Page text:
The State Department faces two deadlines Monday for deciding whether to approve the Keystone XL pipeline, but while a green light is widely expected, the company that would build the project said talks were still in progress.
President Trump issued a presidential memorandum Jan. 24 ordering the secretary of state to “reach a final permitting determination” within 60 days of TransCanada’s submission of a new permit application. TransCanada, which tried in vain for seven years to win approval for its project during President Barack Obama’s administration, filed its new application Jan. 26.
In addition, TransCanada temporarily shelved its $15 billion arbitration case against the U.S. government Feb. 27 for a one-month period that also expires Monday. The filing alleges that the Obama administration’s refusal to grant a permit was “based on an arbitrary political calculation.”
“Monday is the deadline for a decision from the State Department,” TransCanada spokesman Terry Cunha said in an email. “We are continuing to work with the administration on our presidential permit application.”
State Department approval is routinely needed for pipelines crossing international borders. But in late 2015, shortly before the international climate conference in Paris, Obama, citing national interests and the contribution the pipeline would make toward climate change, made the decision himself to reject Keystone XL.
Secretary of State Rex Tillerson, the former chief executive of ExxonMobil, has recused himself from making a decision about the Keystone XL pipeline, which would carry up to 830,000 barrels of crude oil a day. The deputy secretary would ordinarily issue approval, but that position is vacant because the administration hasn’t been able to agree on a nominee.
The Associated Press, which reported Thursday that a decision has already been made, said Tom Shannon, a career diplomat serving as undersecretary of state for political affairs, would sign off on the project.
In addition to requiring a presidential permit, TransCanada on Feb. 16 filed for approval from Nebraska’s Public Service Commission. That approval is needed for construction and also for the company to resort to using eminent domain when landowners refuse to let construction take place. TransCanada says that it has agreements covering 90 percent of the route in every one of the three states it will cross.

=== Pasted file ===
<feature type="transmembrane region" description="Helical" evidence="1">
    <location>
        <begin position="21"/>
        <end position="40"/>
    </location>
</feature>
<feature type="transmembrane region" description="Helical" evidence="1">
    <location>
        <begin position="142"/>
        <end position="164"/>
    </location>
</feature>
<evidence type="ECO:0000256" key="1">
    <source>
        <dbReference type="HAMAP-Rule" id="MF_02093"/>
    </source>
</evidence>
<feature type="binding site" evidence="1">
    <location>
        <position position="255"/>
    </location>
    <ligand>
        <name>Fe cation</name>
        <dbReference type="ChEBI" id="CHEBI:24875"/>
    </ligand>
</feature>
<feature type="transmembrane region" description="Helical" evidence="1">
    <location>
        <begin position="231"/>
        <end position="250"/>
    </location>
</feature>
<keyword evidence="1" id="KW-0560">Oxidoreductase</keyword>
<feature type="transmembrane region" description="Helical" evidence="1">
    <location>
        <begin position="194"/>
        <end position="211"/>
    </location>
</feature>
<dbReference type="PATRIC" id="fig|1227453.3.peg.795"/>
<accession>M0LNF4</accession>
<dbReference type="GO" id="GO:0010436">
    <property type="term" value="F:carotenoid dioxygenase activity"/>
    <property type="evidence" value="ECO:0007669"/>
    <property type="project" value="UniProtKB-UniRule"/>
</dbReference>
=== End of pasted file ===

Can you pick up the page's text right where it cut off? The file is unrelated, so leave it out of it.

It also traverses Montana and South Dakota. In Nebraska, it would connect with other pipelines linked to oil refineries along the Texas gulf coast.
Five years ago, the Keystone XL project ran into objections from Nebraska landowners and environmentalists, many of them worried about potential damage to the state’s massive Ogallala water aquifer and fragile Sand Hills region. In response, the company moved the pipeline’s path farther east. But many environmentalists are seeking to file papers opposing the pipeline route.
On Tuesday night, Trump told an audience at a fundraiser that he had ordered one of his top economic advisers, National Economic Council Director Gary Cohn, to threaten that he would “terminate” a pipeline project if the developer didn’t drop what Trump described as a “$14 billion” lawsuit against the United States.
Trump didn’t specify which company was being told to drop its lawsuit, but no company other than TransCanada fits the description. Trump said the company did drop the lawsuit, adding, “Isn’t that easier?” He added, “Being president gives you great power.”
Environmental groups were protesting the expected project approval. Bill McKibben, a Middlebury College professor who played a prominent role in making the Keystone XL a national issue, issued a statement Thursday saying: “When this fight began, the danger Keystone posed to the climate was clear. Since then we’ve had the three hottest years ever measured on our planet. That clearly means little to Donald Trump, but it means a lot to the millions of us who will continue to gather in resistance to an overheated future.”
Climate activists say that the Keystone XL pipeline would be especially damaging to the climate because it would carry thick, low-quality oil from Canada’s oil sands, or tar sands. Wringing that bitumen from Alberta’s vast forests involved tree cutting and a lot of energy, thus adding greenhouse-gas emissions to the extraction process.